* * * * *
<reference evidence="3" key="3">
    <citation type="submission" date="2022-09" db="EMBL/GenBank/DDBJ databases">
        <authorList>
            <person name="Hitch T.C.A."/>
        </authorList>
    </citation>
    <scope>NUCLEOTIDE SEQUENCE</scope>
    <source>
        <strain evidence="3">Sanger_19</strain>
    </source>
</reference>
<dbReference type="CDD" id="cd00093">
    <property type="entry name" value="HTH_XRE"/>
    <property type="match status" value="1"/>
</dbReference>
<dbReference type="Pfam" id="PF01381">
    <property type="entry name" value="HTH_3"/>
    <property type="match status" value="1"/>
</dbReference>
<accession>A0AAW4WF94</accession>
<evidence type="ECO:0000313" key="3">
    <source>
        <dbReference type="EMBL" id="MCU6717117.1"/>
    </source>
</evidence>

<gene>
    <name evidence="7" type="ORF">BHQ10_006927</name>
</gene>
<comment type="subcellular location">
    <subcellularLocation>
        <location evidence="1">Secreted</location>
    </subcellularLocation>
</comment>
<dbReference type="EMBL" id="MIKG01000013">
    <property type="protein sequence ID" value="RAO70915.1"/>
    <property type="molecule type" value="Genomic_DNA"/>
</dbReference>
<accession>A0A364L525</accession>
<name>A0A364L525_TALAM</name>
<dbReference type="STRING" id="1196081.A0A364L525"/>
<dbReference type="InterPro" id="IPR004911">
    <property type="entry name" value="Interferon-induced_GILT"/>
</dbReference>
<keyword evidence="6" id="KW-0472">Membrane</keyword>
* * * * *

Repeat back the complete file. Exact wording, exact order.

<reference evidence="3" key="3">
    <citation type="submission" date="2022-09" db="EMBL/GenBank/DDBJ databases">
        <authorList>
            <person name="Hitch T.C.A."/>
        </authorList>
    </citation>
    <scope>NUCLEOTIDE SEQUENCE</scope>
    <source>
        <strain evidence="3">Sanger_19</strain>
    </source>
</reference>
<dbReference type="CDD" id="cd00093">
    <property type="entry name" value="HTH_XRE"/>
    <property type="match status" value="1"/>
</dbReference>
<dbReference type="Pfam" id="PF01381">
    <property type="entry name" value="HTH_3"/>
    <property type="match status" value="1"/>
</dbReference>
<accession>A0AAW4WF94</accession>
<evidence type="ECO:0000313" key="3">
    <source>
        <dbReference type="EMBL" id="MCU6717117.1"/>
    </source>
</evidence>

<gene>
    <name evidence="7" type="ORF">BHQ10_006927</name>
</gene>
<comment type="subcellular location">
    <subcellularLocation>
        <location evidence="1">Secreted</location>
    </subcellularLocation>
</comment>
<dbReference type="EMBL" id="MIKG01000013">
    <property type="protein sequence ID" value="RAO70915.1"/>
    <property type="molecule type" value="Genomic_DNA"/>
</dbReference>
<accession>A0A364L525</accession>
<name>A0A364L525_TALAM</name>
<dbReference type="STRING" id="1196081.A0A364L525"/>
<dbReference type="InterPro" id="IPR004911">
    <property type="entry name" value="Interferon-induced_GILT"/>
</dbReference>
<keyword evidence="6" id="KW-0472">Membrane</keyword>